Quick – take this quiz:
What is the longevity economy?
- The longest running bull market this decade.
- A plan for outliving your money.
- A report about how people 50+ contributed $7.6 TRILLION in economic activity in 2015 and continue to make substantial contributions to the US economy.
Correct response: C Don’t believe the myth that people 50+ are ‘draining’ the economy.
What Is The Focus This Week?
This week’s blog is about busting myths. Correcting misinformation. Getting informed. And, most importantly, getting you fired up!
- Popular misconception #1: The aging population in the United States is draining resources at an alarming rate.
- Truth: The members of the Longevity Economy (people 50+) contributed over $7.6 trillion dollars in economic activity in 2015. Seriously.
Understanding the New 50+ Cohort
In 2015 there were more than 1.6 billion people in the world who make up the 50+ cohort. In the United States those numbers were 111 million. According to data in The Longevity Economy Report (www.aarp.org) people in this group are:
- staying in the workplace longer
- earning wages
- spending more money
- generating tax revenue
- driving entrepreneurship and investment
Why So Much Misinformation?
So why is there so much misinformation out there about how aging effects the economy? One reason is, of course, politics. Because we are contributing so much, it undermines the politicians desire to use the so called ‘entitlements’ as a platform.
But more importantly is the fact that WE AREN’T GETTING THE MESSAGE OUT. First, we need to be informed and to KNOW what we are talking about. We need to back our conversations with real numbers and accurate information. And, then we need to make noise. That will be your challenge for this week. More on that in a moment.
So, what are the major points in the report you can use to create some noise?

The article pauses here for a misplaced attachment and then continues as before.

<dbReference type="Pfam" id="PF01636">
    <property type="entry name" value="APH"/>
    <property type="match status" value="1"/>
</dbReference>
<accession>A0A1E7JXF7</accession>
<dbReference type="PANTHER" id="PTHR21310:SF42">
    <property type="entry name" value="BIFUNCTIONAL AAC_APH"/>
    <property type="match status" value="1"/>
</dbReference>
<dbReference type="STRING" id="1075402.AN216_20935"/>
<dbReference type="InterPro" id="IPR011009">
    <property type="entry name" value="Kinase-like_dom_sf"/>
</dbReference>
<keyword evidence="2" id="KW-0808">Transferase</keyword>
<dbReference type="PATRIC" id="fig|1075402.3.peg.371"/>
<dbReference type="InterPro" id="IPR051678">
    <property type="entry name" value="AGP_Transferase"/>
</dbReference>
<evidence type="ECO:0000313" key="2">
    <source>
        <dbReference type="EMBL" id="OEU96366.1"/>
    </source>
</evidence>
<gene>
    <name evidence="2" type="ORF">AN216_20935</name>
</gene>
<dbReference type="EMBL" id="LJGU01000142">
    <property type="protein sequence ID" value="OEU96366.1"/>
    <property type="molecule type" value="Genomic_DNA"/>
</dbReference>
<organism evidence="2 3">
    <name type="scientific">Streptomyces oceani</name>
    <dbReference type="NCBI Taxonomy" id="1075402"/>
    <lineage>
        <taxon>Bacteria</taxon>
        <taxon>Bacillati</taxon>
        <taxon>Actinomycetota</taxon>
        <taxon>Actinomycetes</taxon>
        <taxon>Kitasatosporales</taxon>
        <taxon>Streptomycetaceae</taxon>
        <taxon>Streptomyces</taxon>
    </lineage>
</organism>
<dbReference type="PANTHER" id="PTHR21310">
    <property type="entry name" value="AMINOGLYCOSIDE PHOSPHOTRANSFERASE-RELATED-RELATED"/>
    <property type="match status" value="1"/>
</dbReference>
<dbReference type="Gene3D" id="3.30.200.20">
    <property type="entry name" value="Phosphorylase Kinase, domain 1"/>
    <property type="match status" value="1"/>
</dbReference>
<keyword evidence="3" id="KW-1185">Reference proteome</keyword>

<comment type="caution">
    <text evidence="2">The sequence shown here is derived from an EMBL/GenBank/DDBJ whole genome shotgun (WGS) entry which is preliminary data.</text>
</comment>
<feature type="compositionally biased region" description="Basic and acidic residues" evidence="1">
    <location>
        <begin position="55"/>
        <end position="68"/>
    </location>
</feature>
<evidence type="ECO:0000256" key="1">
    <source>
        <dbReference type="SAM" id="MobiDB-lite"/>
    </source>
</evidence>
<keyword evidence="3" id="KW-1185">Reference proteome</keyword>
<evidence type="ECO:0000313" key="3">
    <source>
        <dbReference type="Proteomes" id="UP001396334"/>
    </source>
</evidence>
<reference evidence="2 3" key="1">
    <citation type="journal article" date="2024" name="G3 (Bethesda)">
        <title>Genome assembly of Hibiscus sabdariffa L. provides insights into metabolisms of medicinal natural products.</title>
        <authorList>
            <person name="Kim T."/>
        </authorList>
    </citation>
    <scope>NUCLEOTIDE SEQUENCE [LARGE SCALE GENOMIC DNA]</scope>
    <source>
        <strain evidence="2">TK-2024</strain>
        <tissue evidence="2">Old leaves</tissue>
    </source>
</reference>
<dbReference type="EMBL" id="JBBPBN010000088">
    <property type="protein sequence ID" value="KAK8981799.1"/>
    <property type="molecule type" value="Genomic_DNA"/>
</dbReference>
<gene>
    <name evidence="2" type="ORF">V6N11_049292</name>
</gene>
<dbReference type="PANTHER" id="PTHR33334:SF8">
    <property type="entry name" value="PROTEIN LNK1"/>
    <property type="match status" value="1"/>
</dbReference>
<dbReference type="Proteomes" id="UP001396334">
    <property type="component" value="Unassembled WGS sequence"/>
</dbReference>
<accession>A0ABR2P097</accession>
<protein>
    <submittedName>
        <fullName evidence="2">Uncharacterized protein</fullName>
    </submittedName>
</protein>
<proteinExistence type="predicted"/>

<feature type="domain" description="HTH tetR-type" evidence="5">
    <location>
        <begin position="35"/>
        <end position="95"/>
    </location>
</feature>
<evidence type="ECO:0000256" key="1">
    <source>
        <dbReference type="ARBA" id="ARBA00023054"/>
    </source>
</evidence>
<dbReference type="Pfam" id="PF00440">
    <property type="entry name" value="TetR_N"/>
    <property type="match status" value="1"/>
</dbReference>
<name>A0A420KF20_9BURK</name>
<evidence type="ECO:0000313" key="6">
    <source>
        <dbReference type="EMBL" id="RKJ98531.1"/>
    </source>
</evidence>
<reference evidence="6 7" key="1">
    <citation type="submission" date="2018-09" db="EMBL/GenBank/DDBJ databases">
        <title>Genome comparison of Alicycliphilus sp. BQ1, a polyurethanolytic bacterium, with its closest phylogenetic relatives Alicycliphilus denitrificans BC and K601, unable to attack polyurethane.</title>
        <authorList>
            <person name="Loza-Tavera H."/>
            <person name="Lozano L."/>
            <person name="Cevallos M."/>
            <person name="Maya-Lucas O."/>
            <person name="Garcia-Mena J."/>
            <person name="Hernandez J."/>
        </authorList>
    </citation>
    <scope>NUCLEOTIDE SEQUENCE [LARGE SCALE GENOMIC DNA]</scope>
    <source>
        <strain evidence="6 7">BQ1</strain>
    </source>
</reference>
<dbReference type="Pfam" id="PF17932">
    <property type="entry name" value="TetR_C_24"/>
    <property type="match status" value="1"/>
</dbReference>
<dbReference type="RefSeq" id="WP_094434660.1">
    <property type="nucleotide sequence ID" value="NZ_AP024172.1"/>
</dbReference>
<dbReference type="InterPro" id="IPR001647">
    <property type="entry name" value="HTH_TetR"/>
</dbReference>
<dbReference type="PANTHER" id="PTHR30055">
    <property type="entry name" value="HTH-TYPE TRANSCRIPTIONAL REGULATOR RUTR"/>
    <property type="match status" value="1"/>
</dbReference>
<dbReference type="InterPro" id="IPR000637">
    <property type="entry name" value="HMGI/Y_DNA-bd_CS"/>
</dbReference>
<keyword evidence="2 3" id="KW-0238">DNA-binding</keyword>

We, the Longevity Economy cohort (age 50+) are:
- changing the face of the workforce,
- advancing technology and innovations, and
- breaking the stereotypes of what it means to age
We Are Driving Change
“It (the Longevity Economy) is the SUM of all economic activity driven by the needs of Americans age 50 and older, including both products and services they purchase directly and the further economic activity this spending generates.” It isn’t just what we are contributing, buying, and doing with our money. It is the fact that we are driving NEW products and services.
How so? We are working longer because we are experiencing aging with energy. The perception of being ‘old’ at age 55 or 60 is outdated and incorrect. Due to technology advances and innovations in medicine and research we are living longer and we are healthy and vital. We are driving the demand for and funding a huge variety of new products and services. Think smart homes, the Internet of Things, gadgets, home delivery …
Facts for Busting the Myths
A few fun facts:
- 83% of US household wealth is held by – you got it – the Longevity Economy. That is us!
- We spend more on healthcare, nondurable goods, durable goods, utilities, motor vehicles, financial services, and household goods than those under 50
- Spending by our group in 2015 supported more than 89.4 million jobs and over $4.7 trillion in labor income
- Sixty-one percent (61.%) of all US jobs and 43% of labor income was related to our spending
- We contributed over $1.8 trillion in federal, state, and local taxes
What’s the Takeaway?
So, what does this all mean? To me, it means it is time to change the conversation. It is time to correct the assumptions made about our aging population. Data clearly shows our productivity isn’t diminishing as we age. “Older workers tend to be active in industries that are more knowledge-intensive and less physically meaning. Workers who remain in the labor force in such roles and sectors tend to be more highly educated and productive than their younger counterparts.”
So, let’s contribute to changing the perception of aging.
Take Action Now
Thought question for the week: When you read this blog, when did you say to yourself: “I didn’t know that!” What struck you as positively perplexing? Inspiring? What is one action you are going to take to change the perception of aging this week?
Looking forward to hearing from you.
PS I urge you to download and read the September 2016 report, The Longevity Economy: How People Over 50 Are Driving Economic and Social Value in the US, available at www.aarp.org.